M&S jumps to top of retail website top 20

Marks & Spencer and WHSmith have the most user-friendly websites among high street retailers, according to the latest annual study by web consultancy Webcredible.

Marks & Spencer and WHSmith have the most user-friendly websites among high street retailers, according to the latest annual study by web consultancy Webcredible.

Relaunched Woolworths, which is now an online-only store, also did well in the study, and Boots saw the biggest jump in its ranking.

Retailers have invested in improving their websites as online sale increase. The average usability of the studied websites was 73.3% compared to 67.8% last year.

Webcredible gives marks out of five for 20 different variables on each website that make them easier to use. These include how visible product categories are, whether prices are properly displayed and the linking to the shopping basket and checkout.

Trenton Moss, director at Webcredible, said there has been increasing focus on the user experience of websites by high street retailers. "This is no doubt largely down to online shopping revenues continuing to increase despite the recession, making retailers realise that the user experience of their websites is a key point of differentiation in such a competitive marketplace."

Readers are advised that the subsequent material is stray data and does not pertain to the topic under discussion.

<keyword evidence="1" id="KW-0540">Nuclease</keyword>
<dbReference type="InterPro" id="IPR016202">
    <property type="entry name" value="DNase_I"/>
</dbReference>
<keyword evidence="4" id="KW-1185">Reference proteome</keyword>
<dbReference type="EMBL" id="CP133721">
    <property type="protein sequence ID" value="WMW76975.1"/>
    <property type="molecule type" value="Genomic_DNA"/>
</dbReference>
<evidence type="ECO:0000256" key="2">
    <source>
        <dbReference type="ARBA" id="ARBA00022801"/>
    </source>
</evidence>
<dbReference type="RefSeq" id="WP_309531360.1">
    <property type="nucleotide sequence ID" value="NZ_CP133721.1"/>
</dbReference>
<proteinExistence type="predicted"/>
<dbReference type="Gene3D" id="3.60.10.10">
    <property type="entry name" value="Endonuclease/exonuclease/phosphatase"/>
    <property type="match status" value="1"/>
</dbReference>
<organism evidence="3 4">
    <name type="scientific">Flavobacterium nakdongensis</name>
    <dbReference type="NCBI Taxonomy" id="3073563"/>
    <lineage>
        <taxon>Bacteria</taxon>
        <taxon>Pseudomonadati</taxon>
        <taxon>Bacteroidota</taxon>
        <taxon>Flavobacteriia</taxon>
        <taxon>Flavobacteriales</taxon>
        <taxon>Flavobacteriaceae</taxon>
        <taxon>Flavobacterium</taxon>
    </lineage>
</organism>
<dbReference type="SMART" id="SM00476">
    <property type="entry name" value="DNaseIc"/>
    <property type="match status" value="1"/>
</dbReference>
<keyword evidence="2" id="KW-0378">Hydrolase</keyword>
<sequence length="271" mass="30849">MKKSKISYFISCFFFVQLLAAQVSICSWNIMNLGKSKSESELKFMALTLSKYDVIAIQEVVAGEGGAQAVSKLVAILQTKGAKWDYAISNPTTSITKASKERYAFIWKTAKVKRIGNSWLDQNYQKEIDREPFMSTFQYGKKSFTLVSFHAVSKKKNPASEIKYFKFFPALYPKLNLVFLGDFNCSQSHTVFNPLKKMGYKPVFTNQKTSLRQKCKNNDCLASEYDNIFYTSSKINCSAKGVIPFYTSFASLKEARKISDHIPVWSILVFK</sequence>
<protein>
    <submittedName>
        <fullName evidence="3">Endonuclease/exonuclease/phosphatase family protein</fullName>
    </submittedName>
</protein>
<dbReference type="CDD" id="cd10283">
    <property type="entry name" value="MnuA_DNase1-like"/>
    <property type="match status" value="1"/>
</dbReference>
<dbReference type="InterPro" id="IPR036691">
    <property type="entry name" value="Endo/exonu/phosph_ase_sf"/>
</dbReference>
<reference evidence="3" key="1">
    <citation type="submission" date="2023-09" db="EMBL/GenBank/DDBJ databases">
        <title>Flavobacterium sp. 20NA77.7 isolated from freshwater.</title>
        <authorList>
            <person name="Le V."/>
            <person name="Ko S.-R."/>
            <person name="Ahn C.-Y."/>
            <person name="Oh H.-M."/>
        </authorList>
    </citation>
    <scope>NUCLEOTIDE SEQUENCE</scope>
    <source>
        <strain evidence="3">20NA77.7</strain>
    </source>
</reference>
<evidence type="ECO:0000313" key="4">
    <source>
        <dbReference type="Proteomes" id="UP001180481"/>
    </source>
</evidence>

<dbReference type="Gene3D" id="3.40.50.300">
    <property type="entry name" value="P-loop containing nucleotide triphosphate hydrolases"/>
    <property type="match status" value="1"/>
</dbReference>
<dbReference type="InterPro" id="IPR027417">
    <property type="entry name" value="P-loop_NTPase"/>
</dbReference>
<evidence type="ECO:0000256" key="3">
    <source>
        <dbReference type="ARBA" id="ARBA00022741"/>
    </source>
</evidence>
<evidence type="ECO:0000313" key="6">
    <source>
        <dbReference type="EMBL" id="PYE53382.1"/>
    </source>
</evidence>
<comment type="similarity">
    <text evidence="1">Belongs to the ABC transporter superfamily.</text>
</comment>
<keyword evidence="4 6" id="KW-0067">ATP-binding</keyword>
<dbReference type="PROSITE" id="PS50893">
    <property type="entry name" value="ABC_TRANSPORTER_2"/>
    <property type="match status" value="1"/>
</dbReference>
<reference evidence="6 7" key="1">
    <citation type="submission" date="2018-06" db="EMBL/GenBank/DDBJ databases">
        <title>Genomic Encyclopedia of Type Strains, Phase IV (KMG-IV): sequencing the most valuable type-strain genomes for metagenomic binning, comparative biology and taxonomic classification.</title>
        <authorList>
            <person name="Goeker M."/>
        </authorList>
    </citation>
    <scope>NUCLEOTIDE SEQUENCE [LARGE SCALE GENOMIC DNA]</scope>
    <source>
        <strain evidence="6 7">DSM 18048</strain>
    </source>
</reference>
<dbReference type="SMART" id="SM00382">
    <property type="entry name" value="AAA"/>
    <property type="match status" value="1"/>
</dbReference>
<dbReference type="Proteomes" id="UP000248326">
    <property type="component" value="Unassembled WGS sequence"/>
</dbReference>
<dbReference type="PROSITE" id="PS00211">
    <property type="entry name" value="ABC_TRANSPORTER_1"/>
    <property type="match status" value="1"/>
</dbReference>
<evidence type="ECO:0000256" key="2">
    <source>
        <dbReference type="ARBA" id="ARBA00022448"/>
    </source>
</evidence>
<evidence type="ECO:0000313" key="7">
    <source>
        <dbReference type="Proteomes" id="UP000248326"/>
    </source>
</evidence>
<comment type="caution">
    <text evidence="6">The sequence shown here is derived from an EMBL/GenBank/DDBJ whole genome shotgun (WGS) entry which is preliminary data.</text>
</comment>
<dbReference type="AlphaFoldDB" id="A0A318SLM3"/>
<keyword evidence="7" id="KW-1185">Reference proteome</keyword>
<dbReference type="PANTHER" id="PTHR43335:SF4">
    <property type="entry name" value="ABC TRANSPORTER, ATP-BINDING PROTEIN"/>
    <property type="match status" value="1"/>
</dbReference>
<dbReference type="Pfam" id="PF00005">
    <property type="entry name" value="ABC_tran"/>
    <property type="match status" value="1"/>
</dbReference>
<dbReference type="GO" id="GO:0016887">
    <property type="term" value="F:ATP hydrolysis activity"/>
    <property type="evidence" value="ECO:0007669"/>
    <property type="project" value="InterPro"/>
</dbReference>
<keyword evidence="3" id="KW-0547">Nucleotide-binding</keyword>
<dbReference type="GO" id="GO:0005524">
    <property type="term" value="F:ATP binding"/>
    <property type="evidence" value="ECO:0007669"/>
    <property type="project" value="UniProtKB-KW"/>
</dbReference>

John Lewis, which had the third most usable website, made £327m worth of online sales, overtaking sales at the company's flagship branch in London's Oxford Street. Online sales accounted for 13% of total sales last year and increased by 22% compared with 2007.

M&S, which relaunched its website last week, jumped from ninth to equal first with WHSmith which retained its top spot.

Trenton Moss said that since launching as an online only retailer Woolworths has put the user experience at the forefront of its proposition. He added that this is what all retailers must do.

Woolworths moved from 14th position to equal fourth with a score of 80%.

Online High Street 2009 website usability ratings

1. WHSmith 83% (last year 1)

1. Marks & Spencer 83% (last year 8)

3. John Lewis 81% (last year 3)

4. Woolworths 80% (last year 14)

4. Boots 80% (last year 17)

6. H Samuel 76% (last year 6)

6. B&Q 76% (last year 7)

8. Early Learning Centre 75% (last year 2)

8. HMV 75% (last year 3)

8. Waterstones75% (last year 2)

11. Game 74% (last year 11)

11. Mothercare 74% (last year 17)

13. Argos 73% (last year 11)

14. Hamleys 72% (last year 3)

15. Currys 70% (last year 9)

16. The Body Shop 69% (last year 14)

17. Next 68% (last year 14)

18. Debenhams 67% (last year 11)

19. Accessorize 59% (last year 19)

20. Top Shop 56% (last year 20)

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I will certainly attest to the fact that having a really user friendly retail site is extremely important! Trying to shop on a site with a frustrating interface will absolutely drive me away. 
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As Marks & Spencer's site becomes more and more user-friendly, sales have increased. That's certainly a model US sites could adopt. Instead some have cut corners so sharply that it's getting harder and harder to find the product  you want and near impossible to duck past the ongoing harassment to buy more. Retail has a lot to learn about supporting its customers.
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